Overseas Portfolio Investment or "OPI" is defined to mean any overseas investment which is not ODI, other than investment in any unlisted debt instruments (such as Government bonds, corporate bonds, all tranches of securitization structure which are not equity tranche) or any security issued by a person resident in India who is not in an IFSC. However, OPI shall not be made in (i) any unlisted debt instruments; (ii) any securities issued by a person resident in India who is not in an IFSC; (iii) any derivatives unless otherwise permitted by Reserve Bank; or (iv) commodities including Bullion Depository Receipts (BDRs)7.

A listed Indian company may make OPI, including by way of reinvestment, in accordance with Schedule II of the OI Rules 2022. An unlisted Indian entity may make OPI in accordance with Schedule II of the OI Rules 2022. Resident individuals may make OPI within the overall limit for Liberalised Remittance Scheme (LRS) in terms of Schedule III of the OI Rules 20228.

The total financial commitment of an Indian entity under ODI is capped at 400% of such Indian entity's net worth as on the date of the last audited balance sheet. An Indian entity may make investment by way of not exceeding 50% of its net worth as on the date of its last audited balance sheet.

The OI Rules streamlines the distinction between ODI and OPI. Now a listed Indian company can invest in listed debt instrument.

3. Definition of Control

The OI Rules defines "control" to mean the right to appoint majority of the directors or to control management or policy decisions exercisable by a person or persons acting individually or in concert, directly or indirectly, including by virtue of their shareholding or management rights or shareholders' agreements or voting agreements that entitle them to 10% or more of voting rights or in any other manner in the entity.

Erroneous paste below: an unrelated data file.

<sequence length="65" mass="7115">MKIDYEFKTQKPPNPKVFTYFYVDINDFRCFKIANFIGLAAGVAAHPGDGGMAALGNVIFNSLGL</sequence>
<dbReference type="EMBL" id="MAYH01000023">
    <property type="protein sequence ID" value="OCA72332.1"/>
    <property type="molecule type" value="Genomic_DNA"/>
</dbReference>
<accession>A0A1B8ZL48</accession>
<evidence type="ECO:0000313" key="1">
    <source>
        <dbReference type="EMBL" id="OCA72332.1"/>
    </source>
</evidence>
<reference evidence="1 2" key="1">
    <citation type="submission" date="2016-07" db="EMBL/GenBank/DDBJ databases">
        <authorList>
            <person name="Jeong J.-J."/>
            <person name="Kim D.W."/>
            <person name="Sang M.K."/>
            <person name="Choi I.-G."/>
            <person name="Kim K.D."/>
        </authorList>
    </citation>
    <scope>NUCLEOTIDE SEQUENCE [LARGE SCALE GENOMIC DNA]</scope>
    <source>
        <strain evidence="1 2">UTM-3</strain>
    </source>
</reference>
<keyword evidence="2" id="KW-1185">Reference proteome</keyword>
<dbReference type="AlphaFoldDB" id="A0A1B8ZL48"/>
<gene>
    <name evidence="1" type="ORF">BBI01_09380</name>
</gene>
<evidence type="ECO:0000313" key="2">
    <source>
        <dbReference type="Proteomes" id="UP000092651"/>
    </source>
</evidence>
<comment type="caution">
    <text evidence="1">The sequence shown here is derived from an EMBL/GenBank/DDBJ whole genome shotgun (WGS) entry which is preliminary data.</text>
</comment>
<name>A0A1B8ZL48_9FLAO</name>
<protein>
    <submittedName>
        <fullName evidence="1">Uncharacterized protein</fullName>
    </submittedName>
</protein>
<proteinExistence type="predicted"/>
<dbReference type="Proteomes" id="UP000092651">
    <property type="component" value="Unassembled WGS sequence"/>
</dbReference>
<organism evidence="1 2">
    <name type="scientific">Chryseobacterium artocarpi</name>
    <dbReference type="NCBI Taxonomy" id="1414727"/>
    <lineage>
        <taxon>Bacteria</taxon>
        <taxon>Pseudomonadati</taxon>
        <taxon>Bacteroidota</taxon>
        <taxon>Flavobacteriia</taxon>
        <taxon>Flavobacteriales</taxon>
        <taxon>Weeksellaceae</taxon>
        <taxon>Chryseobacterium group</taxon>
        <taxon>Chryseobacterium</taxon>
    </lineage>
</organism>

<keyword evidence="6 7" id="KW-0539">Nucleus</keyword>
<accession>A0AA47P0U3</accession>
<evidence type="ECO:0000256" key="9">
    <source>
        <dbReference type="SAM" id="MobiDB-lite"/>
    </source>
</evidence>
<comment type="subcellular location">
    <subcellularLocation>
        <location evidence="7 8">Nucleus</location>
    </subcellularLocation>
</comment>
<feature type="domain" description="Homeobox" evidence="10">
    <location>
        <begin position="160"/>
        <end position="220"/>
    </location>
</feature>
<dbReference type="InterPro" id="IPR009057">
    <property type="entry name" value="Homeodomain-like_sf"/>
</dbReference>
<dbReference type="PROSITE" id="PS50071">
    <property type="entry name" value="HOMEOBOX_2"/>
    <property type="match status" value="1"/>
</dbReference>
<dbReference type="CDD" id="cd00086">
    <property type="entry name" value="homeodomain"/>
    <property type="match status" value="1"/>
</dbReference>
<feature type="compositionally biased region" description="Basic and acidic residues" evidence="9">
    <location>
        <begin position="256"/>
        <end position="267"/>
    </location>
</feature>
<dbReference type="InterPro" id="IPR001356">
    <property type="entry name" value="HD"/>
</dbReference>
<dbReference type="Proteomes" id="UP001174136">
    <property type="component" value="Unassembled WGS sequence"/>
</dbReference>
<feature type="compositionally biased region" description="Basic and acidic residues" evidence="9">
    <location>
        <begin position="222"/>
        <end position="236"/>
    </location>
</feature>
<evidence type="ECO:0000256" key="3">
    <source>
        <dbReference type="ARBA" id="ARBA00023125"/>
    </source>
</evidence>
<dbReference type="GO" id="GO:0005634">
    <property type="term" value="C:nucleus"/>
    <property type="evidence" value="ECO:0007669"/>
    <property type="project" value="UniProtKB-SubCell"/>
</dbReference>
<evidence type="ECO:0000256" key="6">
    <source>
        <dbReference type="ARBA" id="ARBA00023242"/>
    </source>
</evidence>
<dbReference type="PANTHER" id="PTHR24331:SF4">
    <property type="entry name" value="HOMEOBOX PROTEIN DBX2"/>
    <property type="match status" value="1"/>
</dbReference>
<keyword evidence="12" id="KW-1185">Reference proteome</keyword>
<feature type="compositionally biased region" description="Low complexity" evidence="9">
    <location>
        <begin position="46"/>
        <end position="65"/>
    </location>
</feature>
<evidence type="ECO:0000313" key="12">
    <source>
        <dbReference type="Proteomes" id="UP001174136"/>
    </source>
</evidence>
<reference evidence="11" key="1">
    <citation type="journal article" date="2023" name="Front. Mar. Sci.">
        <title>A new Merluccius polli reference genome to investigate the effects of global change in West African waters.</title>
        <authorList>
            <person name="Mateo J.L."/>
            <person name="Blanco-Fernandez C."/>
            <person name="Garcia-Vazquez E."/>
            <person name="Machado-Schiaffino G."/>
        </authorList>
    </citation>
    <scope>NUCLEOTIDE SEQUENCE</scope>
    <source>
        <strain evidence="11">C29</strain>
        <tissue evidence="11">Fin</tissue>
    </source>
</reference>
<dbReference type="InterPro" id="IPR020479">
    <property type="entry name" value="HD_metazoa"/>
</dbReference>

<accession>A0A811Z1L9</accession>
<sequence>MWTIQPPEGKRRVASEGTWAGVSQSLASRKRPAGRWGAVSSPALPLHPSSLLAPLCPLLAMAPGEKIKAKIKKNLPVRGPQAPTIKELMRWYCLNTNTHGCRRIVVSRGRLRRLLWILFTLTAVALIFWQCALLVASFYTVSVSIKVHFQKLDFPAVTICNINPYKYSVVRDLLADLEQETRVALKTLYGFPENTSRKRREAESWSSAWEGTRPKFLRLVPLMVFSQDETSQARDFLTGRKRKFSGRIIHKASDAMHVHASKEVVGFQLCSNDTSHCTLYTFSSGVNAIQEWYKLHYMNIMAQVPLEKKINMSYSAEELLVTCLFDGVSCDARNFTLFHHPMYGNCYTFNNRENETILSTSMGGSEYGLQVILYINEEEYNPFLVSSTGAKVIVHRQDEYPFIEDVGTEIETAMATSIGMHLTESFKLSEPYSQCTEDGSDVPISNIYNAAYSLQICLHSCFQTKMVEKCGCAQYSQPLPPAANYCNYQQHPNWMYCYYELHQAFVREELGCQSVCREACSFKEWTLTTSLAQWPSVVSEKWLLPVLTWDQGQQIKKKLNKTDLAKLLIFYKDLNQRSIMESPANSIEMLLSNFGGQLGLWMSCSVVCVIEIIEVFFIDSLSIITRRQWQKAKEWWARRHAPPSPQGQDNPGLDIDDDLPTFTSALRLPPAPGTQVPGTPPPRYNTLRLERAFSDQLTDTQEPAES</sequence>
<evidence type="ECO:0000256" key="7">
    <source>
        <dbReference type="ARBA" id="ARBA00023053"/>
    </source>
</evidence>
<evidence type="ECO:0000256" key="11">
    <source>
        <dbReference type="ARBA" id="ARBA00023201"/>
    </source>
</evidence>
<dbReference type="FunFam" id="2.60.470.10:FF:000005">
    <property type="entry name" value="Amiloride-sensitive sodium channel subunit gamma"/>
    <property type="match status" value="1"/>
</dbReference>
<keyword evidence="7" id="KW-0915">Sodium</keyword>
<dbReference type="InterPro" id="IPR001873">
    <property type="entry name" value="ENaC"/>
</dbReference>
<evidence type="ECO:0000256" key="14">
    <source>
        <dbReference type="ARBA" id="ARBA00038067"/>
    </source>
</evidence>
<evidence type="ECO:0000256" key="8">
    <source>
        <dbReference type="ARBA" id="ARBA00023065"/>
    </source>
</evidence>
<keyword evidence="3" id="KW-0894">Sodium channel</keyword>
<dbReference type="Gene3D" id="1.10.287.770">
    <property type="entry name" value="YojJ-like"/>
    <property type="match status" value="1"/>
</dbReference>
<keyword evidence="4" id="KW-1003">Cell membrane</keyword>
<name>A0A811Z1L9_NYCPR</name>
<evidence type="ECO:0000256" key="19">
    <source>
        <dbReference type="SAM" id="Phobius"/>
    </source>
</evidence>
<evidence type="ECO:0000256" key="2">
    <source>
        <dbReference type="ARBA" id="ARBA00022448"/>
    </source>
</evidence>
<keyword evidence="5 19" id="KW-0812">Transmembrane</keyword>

Comments: The definition provides that in addition to the right to appoint majority of the directors to control management or policy decisions where the shareholding is less than 10%, even a mere 10% shareholding will amount to control under the New OI Regime.

4. Pricing Guidelines

Under the New OI Regime and pricing guidelines have now been introduced. The issue or transfer of equity capital of a foreign entity (i) from a person resident outside India or a person resident in India to a person resident in India who is eligible to make such investment or (ii) from a person resident in India to a person resident outside India is now required to be made at a price arrived on an arm's length basis after taking into consideration the valuation as per any internationally accepted pricing methodology for valuation9. Such pricing guidelines did not exist under the previous regime.

7. ODI in Start-ups

ODI in start-ups can only be made from internal accruals from the Indian entity or group or associate companies in India and in case of resident individuals, from own funds of such an individual10. Before facilitating a transaction, the AD Bank is required to obtain a certificate in this regard from the statutory auditors/chartered accountant of the Indian entity/investor11.

8. Round Tripping Structure